On appeal from Superior Court of New Jersey, Law Division, Morris County, Docket No. L-2009-07.
NOT FOR PUBLICATION WITHOUT THE APPROVAL OF THE APPELLATE DIVISION
Before Judges Rodríguez, Reisner and Chambers.
Defendants Clyde Fraser and Toye Fraser appeal from the order of March 10, 2009, declaring that their mortgage and note held by plaintiff GMAC Mortgage, LLC (GMAC), are legally enforceable and that, as of January 1, 2009, they owe $2,335,861.29 on the mortgage and note. Although we agree with the trial court that the mortgage and note are legally enforceable, we reverse and remand for reconsideration of the balance of the order. We do not retain jurisdiction.
On May 10, 2005, defendants purchased a residence in the Township of Mendham for the sum of $1,534,700. After defendants defaulted on the payments due on their first and second mortgages, the property went into foreclosure. On October 3, 2006, defendants obtained financing from Zurich Mortgage Solutions, LLC (Zurich) and executed a mortgage and note on the premises in the principal sum of $1.8 million in favor of Zurich. These monies were used to pay off the first and second mortgages in default and other expenses, and defendants received the balance of $92,428.99. For the first sixty months of the mortgage, defendants were obligated to make interest only payments of $18,735 per month on the mortgage and note. At the time of this transaction, Zurich was not a licensed financial entity in New Jersey.
On October 11, 2006, Zurich assigned the mortgage to American Residential Equities, LLC (American), which also was not a licensed financial entity in New Jersey. Because defendants believed Zurich had charged more than the maximum number of points, defendants contacted the Department of Banking and Insurance, which issued a refund directive to Zurich.
Defendants were advised by their private counsel to stop payment on the mortgage and note because Zurich was unlicensed and consequently unable to collect interest and because defendants were owed $108,000 for the six points they were charged at closing, plus interest. On November 7, 2006, the mortgage was transferred to GMAC, a licensed lender in New Jersey.
On July 9, 2007, GMAC commenced this declaratory judgment action against defendants seeking a declaration that it may enforce the mortgage and note against defendants and that, as of July 31, 2007, defendants owed $120,090.42 on the mortgage and note. Defendants, represented by counsel, filed an answer with counterclaims, which was later amended. They sought declarations that the mortgage and note were unenforceable; that they were not obligated to pay interest on the mortgage and note because Zurich was unlicensed; that they were not in default on payments because the payments for the first sixty months were for interest only; and that any amounts determined to be owed on the mortgage and note should be reduced by the $108,000 they had paid in points and the $37,470 they had paid in interest. Defendants also contended that they had refrained from bringing legal action by relying on a promise from GMAC and sought $2 million in damages.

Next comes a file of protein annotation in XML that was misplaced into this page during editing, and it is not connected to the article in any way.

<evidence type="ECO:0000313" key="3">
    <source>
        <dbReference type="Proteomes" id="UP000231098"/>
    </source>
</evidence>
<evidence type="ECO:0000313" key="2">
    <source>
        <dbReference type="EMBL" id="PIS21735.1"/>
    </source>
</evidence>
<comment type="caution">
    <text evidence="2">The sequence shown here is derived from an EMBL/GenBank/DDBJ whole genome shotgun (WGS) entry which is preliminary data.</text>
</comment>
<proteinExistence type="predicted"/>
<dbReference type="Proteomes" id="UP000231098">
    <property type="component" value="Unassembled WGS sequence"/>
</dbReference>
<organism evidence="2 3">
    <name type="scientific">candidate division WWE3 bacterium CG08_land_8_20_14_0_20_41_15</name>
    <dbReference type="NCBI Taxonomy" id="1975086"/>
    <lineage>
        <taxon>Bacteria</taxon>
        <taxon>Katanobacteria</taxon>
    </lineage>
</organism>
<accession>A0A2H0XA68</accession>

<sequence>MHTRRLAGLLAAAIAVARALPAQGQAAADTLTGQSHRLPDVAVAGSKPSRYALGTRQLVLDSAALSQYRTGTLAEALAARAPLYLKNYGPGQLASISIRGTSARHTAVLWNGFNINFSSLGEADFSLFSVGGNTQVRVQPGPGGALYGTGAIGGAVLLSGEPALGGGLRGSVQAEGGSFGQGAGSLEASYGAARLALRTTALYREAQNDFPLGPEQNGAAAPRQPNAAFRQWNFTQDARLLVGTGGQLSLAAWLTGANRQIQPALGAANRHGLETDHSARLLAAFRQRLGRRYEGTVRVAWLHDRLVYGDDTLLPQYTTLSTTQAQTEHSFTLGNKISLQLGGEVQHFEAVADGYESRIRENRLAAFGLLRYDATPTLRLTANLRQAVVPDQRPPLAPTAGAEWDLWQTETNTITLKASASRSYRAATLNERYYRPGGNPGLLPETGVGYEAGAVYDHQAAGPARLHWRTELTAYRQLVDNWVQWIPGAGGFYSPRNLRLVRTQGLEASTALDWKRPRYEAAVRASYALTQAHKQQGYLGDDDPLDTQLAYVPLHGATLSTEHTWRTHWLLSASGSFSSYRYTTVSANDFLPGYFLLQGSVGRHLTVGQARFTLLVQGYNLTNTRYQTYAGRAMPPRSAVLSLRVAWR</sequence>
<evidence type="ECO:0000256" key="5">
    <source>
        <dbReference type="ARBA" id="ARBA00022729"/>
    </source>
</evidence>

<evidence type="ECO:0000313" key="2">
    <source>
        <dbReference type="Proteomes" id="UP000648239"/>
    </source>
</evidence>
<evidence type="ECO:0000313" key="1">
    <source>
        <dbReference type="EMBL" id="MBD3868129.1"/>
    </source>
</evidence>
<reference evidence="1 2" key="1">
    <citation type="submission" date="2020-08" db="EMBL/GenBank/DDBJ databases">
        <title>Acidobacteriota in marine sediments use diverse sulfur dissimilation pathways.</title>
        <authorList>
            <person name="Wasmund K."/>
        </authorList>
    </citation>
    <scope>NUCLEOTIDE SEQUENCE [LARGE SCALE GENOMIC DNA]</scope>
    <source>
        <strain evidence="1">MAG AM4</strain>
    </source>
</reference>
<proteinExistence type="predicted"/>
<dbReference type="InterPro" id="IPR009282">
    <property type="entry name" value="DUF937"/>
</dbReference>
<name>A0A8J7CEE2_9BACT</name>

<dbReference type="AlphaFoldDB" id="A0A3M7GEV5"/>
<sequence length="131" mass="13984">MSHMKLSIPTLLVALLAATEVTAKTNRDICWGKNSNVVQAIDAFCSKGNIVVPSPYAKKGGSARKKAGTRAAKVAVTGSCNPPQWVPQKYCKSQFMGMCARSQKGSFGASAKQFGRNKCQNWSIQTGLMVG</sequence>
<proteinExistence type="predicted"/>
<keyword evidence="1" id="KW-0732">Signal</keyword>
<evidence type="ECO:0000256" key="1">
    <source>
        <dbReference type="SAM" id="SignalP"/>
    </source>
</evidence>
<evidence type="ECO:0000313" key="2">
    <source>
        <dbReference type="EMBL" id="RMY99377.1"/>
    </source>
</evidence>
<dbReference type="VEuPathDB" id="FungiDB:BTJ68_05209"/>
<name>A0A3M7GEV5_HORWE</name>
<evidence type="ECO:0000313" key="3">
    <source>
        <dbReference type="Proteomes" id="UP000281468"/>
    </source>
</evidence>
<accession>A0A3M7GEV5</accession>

Although GMAC filed the complaint in the Chancery Division, the chancery judge transferred the case to the Law Division. GMAC subsequently filed a mortgage foreclosure complaint against the defendants because they had not paid real estates taxes on the property as required by the mortgage. Defendants' motion to consolidate the actions was denied by the chancery judge, and, as a result, the two related actions proceeded separately before two different judges. This appeal is from the declaratory judgment action and not the foreclosure action. The discussion of the procedural history herein thus refers to the declaratory judgment action only. We will not discuss the involved procedural history of the case but only those aspects we find pertinent.
By order dated February 12, 2008, the trial court granted a motion by GMAC to compel defendants, during the pendency of the action, to make interest only payments on the mortgage to GMAC's counsel's trust account. Defendants failed to comply with this order. In June 2008, defendants filed a substitution of attorney indicating they would be appearing pro se. By order dated July 7, 2008, the trial court granted GMAC's motion to hold defendants in violation of litigant's rights for failing to make the payments required by the February 12, 2008 order. Defendants were ordered to pay into GMAC's counsel's trust account the sum of $337,055.94, representing interest only payments from January 2007 to June 2008, and thereafter to pay $18,725 a month.*fn1 The order further provided that if defendants failed to make the requisite payments, GMAC could move ex parte to strike defendants' answer and counterclaims. When defendants failed to make the required payments, GMAC filed an ex parte motion to strike defendants' answer and counterclaims, which the trial court granted on September 2, 2008.
In separate motions, GMAC and defendants separately moved to strike the opposing party's pleadings for failure to provide discovery. By order dated September 3, 2008, the trial court granted GMAC's motion and dismissed defendants' answer and counterclaims without prejudice. The trial court denied defendants' motion to strike.
On January 23, 2009, the trial court heard GMAC's motion for summary judgment and defendants' motion for reconsideration of the February 2008 order. Defendant Clyde Fraser acknowledged that defendants had only made one payment on the mortgage loan in the one and half to two years they had been in the house. By order dated March 10, 2009, the trial court denied defendants' motion for reconsideration of the February 12, 2008 order and granted GMAC's motion for summary judgment. The March 10, 2009 order specifically declares the mortgage and note enforceable; declares that defendants are in default ...